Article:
Monday, 10 October 2011

OFFICIAL: Government has no plans to licence, nor ban, airguns in the UK

Prompted by the tragic events last year in Cumbria, the Home Affairs Committee (HAC) of the House of Commons announced its intention to hold an inquiry into controls on firearms. 

Their ultimate aim was to examine whether there was a need to change any parts of the current shooting legislation as a means of preventing gun violence and protecting public safety. And even though a whole raft of new laws - the Anti-Social Behaviour Act 2003, Violent Crime Reduction Act 2006 and Crime and Security Act 2010 - have indirectly imposed new measures on the control of airguns, they were still to be included in the inquiry.

The HAC inquiry was submitted to the Government in December 2010, and I've now got hold of their responses to the recommendations proposed therein. 

I’m pleased to report that the Government considers the misuse of airguns to be by a minority, and that the aforementioned Acts have made in-roads into reducing the airgun problems they perceived were there. (Note my use of the word 'perceived'!)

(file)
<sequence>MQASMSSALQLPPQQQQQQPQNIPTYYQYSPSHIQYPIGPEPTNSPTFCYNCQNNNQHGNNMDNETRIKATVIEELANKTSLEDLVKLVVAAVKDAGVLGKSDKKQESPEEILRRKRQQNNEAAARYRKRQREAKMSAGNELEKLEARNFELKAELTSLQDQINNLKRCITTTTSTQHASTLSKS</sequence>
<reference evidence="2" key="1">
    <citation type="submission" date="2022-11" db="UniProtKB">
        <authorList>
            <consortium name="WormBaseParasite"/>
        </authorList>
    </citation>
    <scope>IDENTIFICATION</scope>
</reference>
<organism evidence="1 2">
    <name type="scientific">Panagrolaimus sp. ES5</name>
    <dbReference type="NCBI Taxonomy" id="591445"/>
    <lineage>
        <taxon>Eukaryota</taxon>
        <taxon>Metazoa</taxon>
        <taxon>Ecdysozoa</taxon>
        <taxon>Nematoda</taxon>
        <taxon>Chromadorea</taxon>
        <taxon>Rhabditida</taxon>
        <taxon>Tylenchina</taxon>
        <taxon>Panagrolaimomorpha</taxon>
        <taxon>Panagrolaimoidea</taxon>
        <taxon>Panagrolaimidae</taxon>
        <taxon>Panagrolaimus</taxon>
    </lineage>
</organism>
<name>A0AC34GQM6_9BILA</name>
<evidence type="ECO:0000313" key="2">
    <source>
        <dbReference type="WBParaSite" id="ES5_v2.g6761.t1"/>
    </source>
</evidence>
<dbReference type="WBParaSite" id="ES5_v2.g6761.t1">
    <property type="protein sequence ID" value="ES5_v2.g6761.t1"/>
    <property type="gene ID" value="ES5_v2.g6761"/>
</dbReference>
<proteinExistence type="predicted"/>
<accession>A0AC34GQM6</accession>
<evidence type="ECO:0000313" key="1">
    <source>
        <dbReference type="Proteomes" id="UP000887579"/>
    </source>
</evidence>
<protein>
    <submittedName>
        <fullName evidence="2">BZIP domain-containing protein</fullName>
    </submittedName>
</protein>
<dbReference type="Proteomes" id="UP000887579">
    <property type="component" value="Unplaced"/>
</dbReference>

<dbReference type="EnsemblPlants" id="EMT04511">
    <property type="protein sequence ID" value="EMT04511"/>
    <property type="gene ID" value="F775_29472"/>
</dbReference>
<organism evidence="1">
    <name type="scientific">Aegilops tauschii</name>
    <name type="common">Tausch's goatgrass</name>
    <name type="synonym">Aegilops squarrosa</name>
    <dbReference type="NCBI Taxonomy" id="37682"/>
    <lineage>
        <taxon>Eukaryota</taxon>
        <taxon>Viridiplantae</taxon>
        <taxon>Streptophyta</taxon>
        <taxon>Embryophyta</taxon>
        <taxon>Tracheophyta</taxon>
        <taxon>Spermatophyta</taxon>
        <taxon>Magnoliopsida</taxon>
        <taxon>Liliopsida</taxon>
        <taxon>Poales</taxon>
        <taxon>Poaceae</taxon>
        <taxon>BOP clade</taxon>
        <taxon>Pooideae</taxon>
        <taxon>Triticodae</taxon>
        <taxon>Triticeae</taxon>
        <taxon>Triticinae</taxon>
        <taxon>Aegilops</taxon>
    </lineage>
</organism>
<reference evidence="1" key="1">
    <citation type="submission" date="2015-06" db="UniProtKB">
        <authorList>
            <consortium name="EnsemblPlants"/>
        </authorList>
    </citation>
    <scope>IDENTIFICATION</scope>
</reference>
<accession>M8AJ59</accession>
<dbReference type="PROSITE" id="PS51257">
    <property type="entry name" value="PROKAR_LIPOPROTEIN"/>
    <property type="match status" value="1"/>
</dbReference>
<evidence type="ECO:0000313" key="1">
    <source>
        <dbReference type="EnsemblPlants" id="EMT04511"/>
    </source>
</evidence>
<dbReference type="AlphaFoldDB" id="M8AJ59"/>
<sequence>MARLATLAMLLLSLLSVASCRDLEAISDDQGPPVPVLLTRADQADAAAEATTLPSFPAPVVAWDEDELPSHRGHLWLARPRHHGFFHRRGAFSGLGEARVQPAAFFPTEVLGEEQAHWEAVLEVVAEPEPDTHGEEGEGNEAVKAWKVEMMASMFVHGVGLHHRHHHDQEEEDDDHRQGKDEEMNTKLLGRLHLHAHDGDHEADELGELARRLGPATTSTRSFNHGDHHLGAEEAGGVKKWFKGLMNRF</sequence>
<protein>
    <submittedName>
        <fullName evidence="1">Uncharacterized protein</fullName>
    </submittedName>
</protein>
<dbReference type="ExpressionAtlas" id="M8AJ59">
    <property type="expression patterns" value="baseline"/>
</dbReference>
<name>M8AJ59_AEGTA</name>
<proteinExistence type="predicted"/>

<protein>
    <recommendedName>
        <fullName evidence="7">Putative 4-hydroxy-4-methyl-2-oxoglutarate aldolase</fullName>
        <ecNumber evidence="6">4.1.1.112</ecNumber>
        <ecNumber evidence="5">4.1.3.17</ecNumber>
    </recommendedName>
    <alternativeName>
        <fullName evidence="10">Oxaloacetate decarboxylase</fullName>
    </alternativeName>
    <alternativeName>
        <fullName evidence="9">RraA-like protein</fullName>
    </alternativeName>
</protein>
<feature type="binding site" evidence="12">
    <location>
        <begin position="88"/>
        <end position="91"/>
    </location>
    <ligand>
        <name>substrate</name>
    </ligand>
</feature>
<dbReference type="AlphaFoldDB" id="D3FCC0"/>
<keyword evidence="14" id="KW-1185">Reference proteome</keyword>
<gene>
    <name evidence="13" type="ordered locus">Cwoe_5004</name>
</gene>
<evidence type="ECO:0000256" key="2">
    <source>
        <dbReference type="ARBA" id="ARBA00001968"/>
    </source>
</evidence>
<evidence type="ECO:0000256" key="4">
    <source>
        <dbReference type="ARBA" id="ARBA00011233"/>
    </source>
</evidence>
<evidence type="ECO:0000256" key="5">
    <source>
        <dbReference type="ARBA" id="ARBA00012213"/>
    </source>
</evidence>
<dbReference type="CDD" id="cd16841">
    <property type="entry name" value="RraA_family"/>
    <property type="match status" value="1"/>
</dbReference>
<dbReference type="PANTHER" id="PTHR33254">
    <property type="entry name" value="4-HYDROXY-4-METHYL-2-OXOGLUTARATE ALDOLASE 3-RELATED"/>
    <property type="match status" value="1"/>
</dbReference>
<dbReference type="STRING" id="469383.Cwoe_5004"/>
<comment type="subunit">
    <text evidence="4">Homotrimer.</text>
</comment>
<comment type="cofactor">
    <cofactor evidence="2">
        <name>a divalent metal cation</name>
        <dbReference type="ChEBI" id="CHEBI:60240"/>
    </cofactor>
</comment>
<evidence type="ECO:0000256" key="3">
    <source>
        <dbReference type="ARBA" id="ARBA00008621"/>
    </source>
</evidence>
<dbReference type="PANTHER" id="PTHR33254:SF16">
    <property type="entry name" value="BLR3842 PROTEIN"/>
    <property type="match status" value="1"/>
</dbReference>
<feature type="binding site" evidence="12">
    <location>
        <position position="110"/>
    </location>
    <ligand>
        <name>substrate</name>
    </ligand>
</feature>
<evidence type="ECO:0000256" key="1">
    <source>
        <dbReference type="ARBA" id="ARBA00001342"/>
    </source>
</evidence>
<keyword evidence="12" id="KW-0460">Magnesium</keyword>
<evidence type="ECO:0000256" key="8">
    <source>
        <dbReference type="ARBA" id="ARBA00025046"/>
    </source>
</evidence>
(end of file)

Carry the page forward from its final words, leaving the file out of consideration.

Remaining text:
I’m even more pleased that they have finally put into writing that they have no plans to ban, nor licence airguns. In short, they accept that there is enough existing legislation to combat any problem.

However, we airgunners must not let that be an excuse to become lax – we must all still act with the utmost responsibility when we're undertaking our favourite pastime, and consider shooting airguns as a privilege, not a right. 

As you can see from the following key elements of the Government’s response to the question whether low-powered airguns should be incorporated into the firearms licensing regime, we must never take our airgunning for granted in this day and age.

The Government has no plans to ban or licence air weapons, the vast majority of which are used safely and responsibly, and prefers to tackle the minority who misuse air weapons. The Government agrees that enforcement of the wide range of existing controls referred to in the Committee’s report and which appear to have secured significant reductions in air weapon misuse since 2003-4, might usefully form part of police activity to deal with anti-social behaviour.

The Government will continue to monitor the misuse of air weapons and will not hesitate to take further action should this prove necessary.”

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